Floods don’t discrimate. Saving the Warmun Community Art Collection

On the 13 March 2011 after weeks of heavy rain the rivers and tributaries in the east Kimberley overflowed, sending a deluge across the land forming a torrent of water throughout the region. Nestled tightly on Turkey Creek, the Warmun community was ravaged. The community was declared a natural disaster zone and nearly everyone was airlifted from their homes to Kununurra 200 km away. The Warmun Art Centre, which held the Community Art Collection, sustained considerable damage to its buildings, equipment and its artworks. At least half of the items in the Collectin were submerged in muddy flood waters and all sustained mould damage due to humid conditions over the following days. With generous probono support from all around, and in particular from Argyle Diamond Mine and CCMC, and from ANKAAA the collection was helicoptered to an air-conditioned building and into the safe hands of CCMC conservators.  Toll Holdings provided a truck to bring the artworks to Melbourne.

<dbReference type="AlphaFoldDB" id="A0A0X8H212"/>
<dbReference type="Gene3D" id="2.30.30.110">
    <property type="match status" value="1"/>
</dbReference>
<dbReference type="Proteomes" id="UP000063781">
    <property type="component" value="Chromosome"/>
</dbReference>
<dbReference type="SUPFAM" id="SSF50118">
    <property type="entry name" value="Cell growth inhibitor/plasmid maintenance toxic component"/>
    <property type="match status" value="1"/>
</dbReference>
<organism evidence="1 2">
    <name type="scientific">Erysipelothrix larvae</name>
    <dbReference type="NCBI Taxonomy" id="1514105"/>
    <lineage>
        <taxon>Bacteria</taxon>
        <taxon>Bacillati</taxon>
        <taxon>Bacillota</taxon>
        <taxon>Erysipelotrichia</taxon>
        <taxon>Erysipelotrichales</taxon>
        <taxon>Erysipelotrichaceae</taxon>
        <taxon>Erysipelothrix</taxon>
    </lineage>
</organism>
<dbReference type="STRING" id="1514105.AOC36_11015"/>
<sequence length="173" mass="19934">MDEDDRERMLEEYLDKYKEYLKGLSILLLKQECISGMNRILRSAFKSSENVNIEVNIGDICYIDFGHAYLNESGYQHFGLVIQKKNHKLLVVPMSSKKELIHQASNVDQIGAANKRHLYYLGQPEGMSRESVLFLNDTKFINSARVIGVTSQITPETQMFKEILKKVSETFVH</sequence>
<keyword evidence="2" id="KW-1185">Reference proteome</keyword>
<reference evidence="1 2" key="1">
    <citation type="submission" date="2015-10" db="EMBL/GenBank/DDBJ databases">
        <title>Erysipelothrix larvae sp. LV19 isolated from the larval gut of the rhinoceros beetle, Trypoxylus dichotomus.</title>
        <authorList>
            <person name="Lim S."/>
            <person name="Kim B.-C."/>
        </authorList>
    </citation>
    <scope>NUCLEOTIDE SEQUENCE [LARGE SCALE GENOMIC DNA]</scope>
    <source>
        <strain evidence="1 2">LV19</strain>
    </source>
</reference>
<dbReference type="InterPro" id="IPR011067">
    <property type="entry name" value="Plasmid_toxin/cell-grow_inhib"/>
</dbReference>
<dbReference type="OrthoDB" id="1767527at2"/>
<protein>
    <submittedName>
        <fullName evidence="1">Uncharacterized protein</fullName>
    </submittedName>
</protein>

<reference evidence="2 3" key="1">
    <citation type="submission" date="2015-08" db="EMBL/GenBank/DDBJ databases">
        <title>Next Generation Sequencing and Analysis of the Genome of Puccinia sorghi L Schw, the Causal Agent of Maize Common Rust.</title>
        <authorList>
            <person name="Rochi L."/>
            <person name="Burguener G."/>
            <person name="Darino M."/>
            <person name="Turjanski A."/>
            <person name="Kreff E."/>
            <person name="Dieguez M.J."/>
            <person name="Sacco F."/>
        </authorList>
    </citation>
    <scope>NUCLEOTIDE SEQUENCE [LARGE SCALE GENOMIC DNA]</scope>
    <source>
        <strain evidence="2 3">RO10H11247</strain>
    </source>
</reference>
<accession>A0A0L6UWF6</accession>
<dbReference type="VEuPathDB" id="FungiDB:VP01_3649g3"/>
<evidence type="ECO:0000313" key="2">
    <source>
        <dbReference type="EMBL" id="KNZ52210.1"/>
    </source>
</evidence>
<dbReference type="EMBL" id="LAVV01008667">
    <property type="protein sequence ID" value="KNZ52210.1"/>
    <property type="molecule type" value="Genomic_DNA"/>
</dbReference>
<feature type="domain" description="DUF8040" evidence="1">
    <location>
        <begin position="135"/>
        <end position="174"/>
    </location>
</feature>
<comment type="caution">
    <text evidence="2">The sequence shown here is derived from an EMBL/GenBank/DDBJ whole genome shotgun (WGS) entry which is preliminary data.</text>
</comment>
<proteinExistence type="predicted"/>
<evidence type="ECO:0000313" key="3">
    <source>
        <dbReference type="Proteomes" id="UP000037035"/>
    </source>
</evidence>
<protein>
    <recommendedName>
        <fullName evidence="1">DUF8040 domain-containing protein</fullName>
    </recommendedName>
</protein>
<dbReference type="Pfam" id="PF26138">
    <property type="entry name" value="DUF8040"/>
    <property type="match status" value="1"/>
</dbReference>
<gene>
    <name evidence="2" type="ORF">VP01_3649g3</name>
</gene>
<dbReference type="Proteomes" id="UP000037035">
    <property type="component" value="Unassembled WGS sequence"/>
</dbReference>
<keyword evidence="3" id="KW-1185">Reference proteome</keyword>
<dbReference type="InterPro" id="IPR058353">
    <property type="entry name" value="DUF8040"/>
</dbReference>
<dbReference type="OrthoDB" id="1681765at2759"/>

The Warmun Community Art Collection holds the earliest art produced in the Kimberley containing significant works by the first generation artists of the east Kimberley painting movement: Paddy Jaminji, Rover Thomas, Jack Britten, Henry Wambini, Hector Jandany, George Mung and Queenie McKenzie. For many years, elders would congregate under a bough shelter and use these items to teach. The children who were taught with these items are now adults and practicing artists themselves. They too, now believe their children need to be educated in the same way. The survival of these artworks is in jeopardy and the Centre for Cultural Materials Conservation (CCMC) at the University of Melbourne is helping with it preservation. However, support is needed for the Centre to complete work on the most important and most badly damaged works.

From 17 to 21 October community elders will visit Melbourne to advise on the conservation program for the collection. To ensure this collection is returned to its rightful place, your help is needed. A fundraising dinner will be held at University House at the University of Melbourne on 21 October 2011.  Community elders and conservators will talk about the importance of this collection and about the conservation program that will see its safe return to Warmun. Tickets to the dinner are available at $150 per ticket, including three courses and wine. For bookings or information on how you can help support the conservation of this important collection please contact Director of the CCMC, Associate Robyn Sloggett on 8344 6455 or email: rjslog@unimelb.edu.au.